8. Why do I see strange characters on some pages of the Visual History Archive?The Visual History Archive was updated to display certain diacritical modifiers used to transliterate Hebrew and/or Russian indexing terms and names of people. To display these diacritics properly in Internet Explorer, you will need to change the default encoding settings. Go the View menu, highlight Encoding, and then select Unicode (UTF-8) option and make sure that the Auto-Select option is deselected. You may have to repeat this procedure more than once before your browser retains this setting.
9. Why do I see the characters ` and ´ in personal names?´ is the transliterated character of the Hebrew character "alif". ` is the transliterated character of the Hebrew character "ayn".
10. I am getting too many results. How can I narrow them?In some cases you will retrieve more testimonies or segments than you can manage. You can narrow your search by limiting your results to a single language and/or gender, or by doing an AND search as described in the answer to question 5 above. Another option is to save your search results to Projects. Once you have saved your search results as a Project, you will have the option to filter any of the searches (Quick Search, Experience Group Search, Index Search, People Search, or Places Search) by the Project.
11. I cannot find a specific person I thought was born in a certain country. Why is this?In order to maintain consistency, the Shoah Foundation uses cataloguing guidelines based on historical boundaries. Some countries' borders and names changed after World War I and again after World War II. To keep the information in the archive historically accurate, the date of birth determines the country name catalogued for the country of birth.
For example: if a survivor states that he was born in Vienna in 1909, the country of birth is indexed as Austria-Hungary. Austria came into existence only after World War I.
12. Can I search for a person if I don't know exactly how to spell his or her name?The People Search in the Visual History Archive offers the option to perform a Beider-Morse Phonetic Matchingsearch on names to help find names that are phonetically similar but spelled differently. To enable Phonetic Matching, select the Phonetic Matching checkbox above the name entry fields.
For more information on the Beider-Morse Phonetic Matching system, please see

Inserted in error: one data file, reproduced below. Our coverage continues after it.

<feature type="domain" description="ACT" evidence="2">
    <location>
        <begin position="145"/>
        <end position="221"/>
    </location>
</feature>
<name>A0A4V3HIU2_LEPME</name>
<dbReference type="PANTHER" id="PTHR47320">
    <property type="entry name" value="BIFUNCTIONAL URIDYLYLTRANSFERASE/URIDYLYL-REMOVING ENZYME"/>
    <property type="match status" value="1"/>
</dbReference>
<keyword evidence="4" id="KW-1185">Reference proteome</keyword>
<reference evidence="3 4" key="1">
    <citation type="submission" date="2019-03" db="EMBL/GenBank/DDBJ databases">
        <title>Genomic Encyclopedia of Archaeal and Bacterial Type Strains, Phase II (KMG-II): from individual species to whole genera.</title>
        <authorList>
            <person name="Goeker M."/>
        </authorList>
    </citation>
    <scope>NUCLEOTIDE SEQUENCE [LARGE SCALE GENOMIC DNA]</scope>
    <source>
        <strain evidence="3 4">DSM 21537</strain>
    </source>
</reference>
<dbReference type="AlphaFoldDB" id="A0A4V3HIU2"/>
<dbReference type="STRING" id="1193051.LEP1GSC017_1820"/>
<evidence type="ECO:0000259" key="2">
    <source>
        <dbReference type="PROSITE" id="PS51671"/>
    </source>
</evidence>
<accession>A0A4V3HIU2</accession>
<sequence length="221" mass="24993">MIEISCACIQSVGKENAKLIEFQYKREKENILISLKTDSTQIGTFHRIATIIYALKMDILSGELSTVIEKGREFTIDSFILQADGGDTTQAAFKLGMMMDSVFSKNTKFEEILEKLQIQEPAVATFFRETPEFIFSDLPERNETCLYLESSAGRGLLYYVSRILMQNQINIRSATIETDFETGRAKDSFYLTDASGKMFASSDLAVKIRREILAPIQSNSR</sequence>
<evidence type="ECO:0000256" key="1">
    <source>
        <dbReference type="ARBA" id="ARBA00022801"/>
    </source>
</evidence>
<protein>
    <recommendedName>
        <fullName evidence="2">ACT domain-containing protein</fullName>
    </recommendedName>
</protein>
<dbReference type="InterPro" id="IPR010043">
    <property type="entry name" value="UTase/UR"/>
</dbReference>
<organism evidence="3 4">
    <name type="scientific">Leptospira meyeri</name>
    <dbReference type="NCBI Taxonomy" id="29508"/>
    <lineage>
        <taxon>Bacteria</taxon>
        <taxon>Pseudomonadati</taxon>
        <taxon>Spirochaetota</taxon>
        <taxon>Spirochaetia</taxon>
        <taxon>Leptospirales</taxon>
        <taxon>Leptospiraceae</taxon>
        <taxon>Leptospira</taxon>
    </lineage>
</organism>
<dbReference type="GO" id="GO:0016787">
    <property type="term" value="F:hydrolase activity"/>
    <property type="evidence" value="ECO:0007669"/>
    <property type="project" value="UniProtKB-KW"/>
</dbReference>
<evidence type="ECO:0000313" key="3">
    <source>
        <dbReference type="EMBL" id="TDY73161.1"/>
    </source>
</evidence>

13. How can I search for a city name if I don't know how it was spelled during the prewar era?City names and other geographic locations, including ghettos, camps, administrative units (such as states or provinces), countries, etc., may be searched in the Index Search and in other searches using preferred terms or variant spellings. For example, today the prewar city Lwow is known as Lviv. Either spelling may be used to find the city name for your search, as well as several other variants. The Visual History Archive does not employ soundex, so you may need to try several different spellings to find the appropriate term.
14. What does it mean if the camp name I find has (u) in front of it?(u) means that the geographic location and/or resistance group could not be verified by the USC Shoah Foundation's research staff using the sources at hand.
15. What does it mean if the camp name I find has (generic) after it?(generic) indicates that more than one known location with the same name exists. When the indexer or researcher was unable to verify the specific location referenced in the testimony, a generic term was used, i.e, Jaworzno (Poland)(generic).
16. What does it mean when the status of a video shows "Viewable w/i 48 Hrs?"The status Viewable w/i 48 Hrs means that the testimony has been digitized but is not loaded on your institution’s local video cache/server. On the Viewing Screen, click on the Request Video button, and the system will transfer the testimony video from the USC Shoah Foundation’s central video storage location to your institution’s local video cache/server. This may take up to 48 hours, depending on how many video transfers are queued ahead of your request and on network "traffic".
17. What does it mean when the status of a video shows "Not Yet Viewable?"The status Not Yet Viewable means that the testimony has not been digitized and therefore cannot currently be viewed using the VHA. However, if the testimony has already been indexed, you will be able to see the indexing data associated with the testimony video.
18. How do Projects help me organize my searches?The Projects feature allows you to save search results and add notes describing those results. In addition, the Projectsfeature allows you to add, delete, copy, move, and export results as needed. You can return to your Projects at any time to view the testimonies or filter new searches on the testimonies or segments that have been saved. When you save results to an existing Project, they are appended to the existing Project, and do not replace its contents.
19. How do I obtain copies of whole testimonies or portions of testimonies?The USC Shoah Foundation makes copies of whole testimonies or portions of testimonies in certain instances: for interviewees and their family members, for institutions acquiring collections, for documentaries and exhibits, for secondary school teachers, and for students and educators at universities that have access to the VHA. If you are a student or educator at a university with access to the VHA, please consult your local reference staff for assistance. If you are not a student or educator at a university with access, please go to the USC Shoah Foundation’s website at for more information, or contact USC Shoah Foundation staff by email at or by phone at (213) 740-3756.

Visual History Archive Curator

Profile Photo
Anne Grant
Cooper Library
Room 405